Labour’s recent drubbing in Hartlepool and other working-class strongholds is a symptom of a wider problem: the rise of English nationalism. And there is no easy solution.
Three months ago, during an online session of the Public Accounts Committee, James Wild, a Conservative MP for a leafy part of Norfolk, asked what one political commentator said may be “the stupidest question ever asked by an MP.” It may not have been, but only because there are many contenders for that honour. The committee was interviewing the BBC director general, Tim Davie, about the corporation’s annual report. Wild wanted to know how many images of the Union flag were to be found in the document. Davie was momentarily stumped. “Of all the briefings I got for this meeting, that was not one of them, I am afraid.”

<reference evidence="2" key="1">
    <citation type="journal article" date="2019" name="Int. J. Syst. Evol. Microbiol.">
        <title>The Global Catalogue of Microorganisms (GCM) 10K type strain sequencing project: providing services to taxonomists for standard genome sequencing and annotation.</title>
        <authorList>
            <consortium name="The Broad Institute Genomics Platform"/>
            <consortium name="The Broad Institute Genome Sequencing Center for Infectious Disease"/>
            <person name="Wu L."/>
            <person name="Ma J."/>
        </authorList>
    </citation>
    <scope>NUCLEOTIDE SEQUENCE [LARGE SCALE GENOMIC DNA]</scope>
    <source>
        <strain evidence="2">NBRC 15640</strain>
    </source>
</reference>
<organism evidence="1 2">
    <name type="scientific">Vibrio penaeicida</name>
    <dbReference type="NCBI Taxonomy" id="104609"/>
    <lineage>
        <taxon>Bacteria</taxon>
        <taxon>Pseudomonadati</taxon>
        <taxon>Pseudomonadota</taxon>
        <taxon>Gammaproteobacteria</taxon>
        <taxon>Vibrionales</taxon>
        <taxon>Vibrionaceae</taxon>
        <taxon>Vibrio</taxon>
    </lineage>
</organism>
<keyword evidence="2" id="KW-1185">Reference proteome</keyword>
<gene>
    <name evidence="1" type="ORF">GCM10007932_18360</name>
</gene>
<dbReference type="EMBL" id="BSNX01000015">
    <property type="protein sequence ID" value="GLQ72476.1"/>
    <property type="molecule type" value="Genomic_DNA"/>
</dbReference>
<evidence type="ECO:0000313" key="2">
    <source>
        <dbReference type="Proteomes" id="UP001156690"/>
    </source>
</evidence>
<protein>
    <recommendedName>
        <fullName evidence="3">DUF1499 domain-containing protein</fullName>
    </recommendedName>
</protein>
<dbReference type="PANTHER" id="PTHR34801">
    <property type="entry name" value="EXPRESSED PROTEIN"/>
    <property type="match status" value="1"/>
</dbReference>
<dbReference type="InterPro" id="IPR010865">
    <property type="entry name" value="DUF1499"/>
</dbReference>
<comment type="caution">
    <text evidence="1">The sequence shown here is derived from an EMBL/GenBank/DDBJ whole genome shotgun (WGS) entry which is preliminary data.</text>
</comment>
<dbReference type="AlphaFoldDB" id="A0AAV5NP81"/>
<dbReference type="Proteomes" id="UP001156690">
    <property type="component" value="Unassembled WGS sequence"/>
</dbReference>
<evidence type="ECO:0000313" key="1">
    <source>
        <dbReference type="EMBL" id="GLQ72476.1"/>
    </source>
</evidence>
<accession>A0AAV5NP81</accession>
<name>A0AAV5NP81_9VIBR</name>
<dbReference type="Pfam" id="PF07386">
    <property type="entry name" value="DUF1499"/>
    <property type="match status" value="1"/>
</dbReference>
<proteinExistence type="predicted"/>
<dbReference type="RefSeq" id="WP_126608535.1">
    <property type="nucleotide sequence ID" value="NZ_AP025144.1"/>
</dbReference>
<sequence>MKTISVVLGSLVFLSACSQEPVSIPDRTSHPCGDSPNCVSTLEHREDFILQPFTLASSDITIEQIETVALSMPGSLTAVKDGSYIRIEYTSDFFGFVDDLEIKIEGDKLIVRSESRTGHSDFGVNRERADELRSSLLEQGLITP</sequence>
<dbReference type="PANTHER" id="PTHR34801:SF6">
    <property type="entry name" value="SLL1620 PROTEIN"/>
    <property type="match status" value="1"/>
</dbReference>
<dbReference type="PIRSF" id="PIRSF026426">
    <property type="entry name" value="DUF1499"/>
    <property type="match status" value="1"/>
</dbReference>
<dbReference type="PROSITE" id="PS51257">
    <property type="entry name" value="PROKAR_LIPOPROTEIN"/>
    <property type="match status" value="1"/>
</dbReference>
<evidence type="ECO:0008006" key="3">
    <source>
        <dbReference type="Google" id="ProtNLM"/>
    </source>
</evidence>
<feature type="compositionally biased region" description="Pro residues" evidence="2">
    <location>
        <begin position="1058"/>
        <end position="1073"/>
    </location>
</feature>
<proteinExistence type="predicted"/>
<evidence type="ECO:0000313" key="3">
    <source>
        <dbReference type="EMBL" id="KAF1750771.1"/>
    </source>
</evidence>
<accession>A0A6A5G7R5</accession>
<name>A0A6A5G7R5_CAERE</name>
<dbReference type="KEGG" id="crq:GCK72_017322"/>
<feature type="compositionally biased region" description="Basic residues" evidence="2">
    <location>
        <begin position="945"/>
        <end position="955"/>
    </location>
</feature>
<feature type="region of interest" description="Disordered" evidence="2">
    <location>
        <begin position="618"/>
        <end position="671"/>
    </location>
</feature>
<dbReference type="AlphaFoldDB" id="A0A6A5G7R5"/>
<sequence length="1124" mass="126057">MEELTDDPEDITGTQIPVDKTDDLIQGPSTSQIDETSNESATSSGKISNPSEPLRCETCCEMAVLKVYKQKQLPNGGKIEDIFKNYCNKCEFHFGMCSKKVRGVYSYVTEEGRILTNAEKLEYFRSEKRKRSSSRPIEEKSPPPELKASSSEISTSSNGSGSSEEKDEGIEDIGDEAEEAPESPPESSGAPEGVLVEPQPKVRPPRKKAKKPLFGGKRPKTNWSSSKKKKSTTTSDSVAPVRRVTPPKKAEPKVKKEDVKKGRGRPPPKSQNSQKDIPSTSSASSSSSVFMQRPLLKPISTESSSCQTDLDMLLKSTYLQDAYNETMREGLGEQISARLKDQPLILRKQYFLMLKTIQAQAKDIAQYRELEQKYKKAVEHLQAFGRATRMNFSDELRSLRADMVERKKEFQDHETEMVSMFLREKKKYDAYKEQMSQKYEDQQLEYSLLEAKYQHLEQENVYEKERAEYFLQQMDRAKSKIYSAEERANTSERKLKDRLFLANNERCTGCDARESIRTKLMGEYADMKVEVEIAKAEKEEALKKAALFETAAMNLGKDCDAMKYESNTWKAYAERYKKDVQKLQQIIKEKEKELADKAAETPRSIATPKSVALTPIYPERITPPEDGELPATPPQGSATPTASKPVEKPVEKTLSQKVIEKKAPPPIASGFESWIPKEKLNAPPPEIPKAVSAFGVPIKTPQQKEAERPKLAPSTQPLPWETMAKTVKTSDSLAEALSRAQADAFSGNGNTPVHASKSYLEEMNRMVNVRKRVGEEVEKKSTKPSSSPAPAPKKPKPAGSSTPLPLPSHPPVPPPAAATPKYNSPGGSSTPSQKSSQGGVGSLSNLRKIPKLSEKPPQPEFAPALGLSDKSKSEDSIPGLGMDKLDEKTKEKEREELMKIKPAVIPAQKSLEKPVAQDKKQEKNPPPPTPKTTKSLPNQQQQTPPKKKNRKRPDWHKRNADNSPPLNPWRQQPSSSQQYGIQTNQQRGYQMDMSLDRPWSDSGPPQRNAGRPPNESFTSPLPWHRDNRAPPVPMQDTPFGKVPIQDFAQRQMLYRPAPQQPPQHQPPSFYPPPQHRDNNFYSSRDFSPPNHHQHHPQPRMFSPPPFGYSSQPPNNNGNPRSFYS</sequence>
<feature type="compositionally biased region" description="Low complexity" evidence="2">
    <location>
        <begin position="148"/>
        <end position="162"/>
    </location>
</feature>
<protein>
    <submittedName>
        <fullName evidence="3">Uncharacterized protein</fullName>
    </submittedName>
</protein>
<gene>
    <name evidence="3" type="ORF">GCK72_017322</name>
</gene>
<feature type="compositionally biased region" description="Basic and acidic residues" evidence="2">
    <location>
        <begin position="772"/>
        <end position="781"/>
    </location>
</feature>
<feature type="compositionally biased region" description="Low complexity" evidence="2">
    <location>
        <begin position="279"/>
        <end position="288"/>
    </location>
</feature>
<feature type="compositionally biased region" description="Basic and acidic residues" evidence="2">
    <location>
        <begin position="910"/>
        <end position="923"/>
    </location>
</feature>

“Well it’s zero. Do you find that surprising?” Davie remained dumbfounded:…
Register today to continue reading
You’ve hit your limit of three articles in the last 30 days. To get seven more, simply enter your email address below.
You’ll also receive our free e-book Prospect’s Top Thinkers 2020 and our newsletter with the best new writing on politics, economics, literature and the arts.
Prospect may process your personal information for our legitimate business purposes, to provide you with newsletters, subscription offers and other relevant information.
Click here to learn more about these purposes and how we use your data. You will be able to opt-out of further contact on the next page and in all our communications.
Already a subscriber? Log in here